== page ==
Posts Tagged ‘music’

Ready to Reggae? Sugarloaf announces line-up

March 13, 2010

Sugarloaf’s Bud Light Reggae Festival returns April 15-18 for three days of insanity, music, wild times, and (one hopes) spring skiing. The 2010 Reggae Festival will feature 11 bands, with a different headliner each day. Among those performing are:

• Inner Circle, Friday night, in the King Pine Room, tix required

• Kenyatta Culture Hill, Saturday night, in the King Pine Room, tix required

• TOSH-1, Sunday, free, and on The Beach

Supporting bands, performing for the free, outdoor concerts on The Beach, indoors for apres ski in the Widowmaker, and as warm-ups for the featured attractions, include:Mighty Mystic, Royal Hammer, Mystic Bowie, JSAN & The Analogue Sons, Dub Is A Weapon, Trumystic, iLa Mawana, and DJ Kompost.

If you haven’t been to Reggae Weekend, well, it’s an experience that kind of in the same vein as Woodstock (if you can remember it, you weren’t there). Full details, including schedule and costs, are on the website.

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Plan Ahead: American Folk Festival…and it’s FREE!

August 15, 2008

In tough economic times, Bangor’s free, three-day American Folk Festival (Aug. 22-24) is a gem. Five stages of practically nonstop entertainment, feature music and dance celebrating the richness and variety of America’s multi-ethnic heritage,

This is not folk as in Peter, Paul and Mary, rather its broadly based folk arts and traditional entertainment, encompassing the myriad cultures that make up America. You’ll hear roots music, see traditional dancing, taste unusual foods and watch folk-craft demonstrations. It’s a celebration of American diversity.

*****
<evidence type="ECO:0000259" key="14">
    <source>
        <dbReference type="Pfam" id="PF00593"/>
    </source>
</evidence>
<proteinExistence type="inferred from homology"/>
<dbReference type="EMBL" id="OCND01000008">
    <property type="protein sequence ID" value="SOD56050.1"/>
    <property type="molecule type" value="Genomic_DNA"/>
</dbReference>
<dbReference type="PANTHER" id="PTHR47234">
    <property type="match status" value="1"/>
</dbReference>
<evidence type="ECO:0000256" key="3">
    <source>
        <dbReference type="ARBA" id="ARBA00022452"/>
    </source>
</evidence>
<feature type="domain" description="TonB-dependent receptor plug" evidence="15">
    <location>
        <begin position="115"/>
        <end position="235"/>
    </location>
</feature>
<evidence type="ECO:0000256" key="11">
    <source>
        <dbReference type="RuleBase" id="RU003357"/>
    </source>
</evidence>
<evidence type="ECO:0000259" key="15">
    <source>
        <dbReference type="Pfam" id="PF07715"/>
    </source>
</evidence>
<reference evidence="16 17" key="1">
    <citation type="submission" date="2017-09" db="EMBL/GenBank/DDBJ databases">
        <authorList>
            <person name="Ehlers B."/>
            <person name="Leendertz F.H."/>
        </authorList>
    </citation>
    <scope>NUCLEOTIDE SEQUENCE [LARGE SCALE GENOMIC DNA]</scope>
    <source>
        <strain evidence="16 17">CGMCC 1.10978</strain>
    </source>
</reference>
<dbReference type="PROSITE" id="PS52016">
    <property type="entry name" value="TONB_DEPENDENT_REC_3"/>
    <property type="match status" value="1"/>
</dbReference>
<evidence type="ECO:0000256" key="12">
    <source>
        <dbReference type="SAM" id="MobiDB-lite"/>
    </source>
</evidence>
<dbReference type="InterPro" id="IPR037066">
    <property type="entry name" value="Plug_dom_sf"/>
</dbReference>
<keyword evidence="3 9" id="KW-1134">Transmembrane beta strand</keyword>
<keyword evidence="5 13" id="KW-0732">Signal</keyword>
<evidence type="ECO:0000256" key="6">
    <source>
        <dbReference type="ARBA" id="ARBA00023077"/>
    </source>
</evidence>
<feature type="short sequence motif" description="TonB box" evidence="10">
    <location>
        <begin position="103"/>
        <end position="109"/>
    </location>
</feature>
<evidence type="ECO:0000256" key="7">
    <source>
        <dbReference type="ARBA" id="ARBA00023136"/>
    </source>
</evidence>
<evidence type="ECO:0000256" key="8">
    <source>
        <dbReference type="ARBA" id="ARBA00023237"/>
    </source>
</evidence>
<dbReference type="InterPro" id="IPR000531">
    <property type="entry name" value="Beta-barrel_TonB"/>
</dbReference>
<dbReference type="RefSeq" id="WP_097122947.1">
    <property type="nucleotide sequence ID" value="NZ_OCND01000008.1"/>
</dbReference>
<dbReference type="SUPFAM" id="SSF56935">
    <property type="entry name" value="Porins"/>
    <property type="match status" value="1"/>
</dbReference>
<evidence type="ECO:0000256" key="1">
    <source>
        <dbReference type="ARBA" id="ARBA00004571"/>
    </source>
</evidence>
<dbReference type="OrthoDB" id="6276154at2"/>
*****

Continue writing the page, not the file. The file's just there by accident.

Here’s a sampling–and I’m betting you can’t identify a few of these (I know I can’t): : blues, jazz, Creole, zydeco, salsa, gnawa, Quebecois, Franco-American, Senegalese akonting, Norwegian, Argentine tango, country, Appalachian, gospel, Trinidadian steelband, Cape Breton, go-go, Irish, Native Amerian, Persian percussion, Haitian…

The multi-stage festival takes place outdoors and under tents along Bangor’s revitalized riverfront, making it easy to sample a tradition without making a commitment. Stop by a stage, catch the entertainment and either settle in or move on, if it’s not for you. Yes, it’s free, but do throw a few bucks in the buckets to keep it so.

You can chance it on finding a free parking space, or park for $5 at Bass Park and take a free shuttle.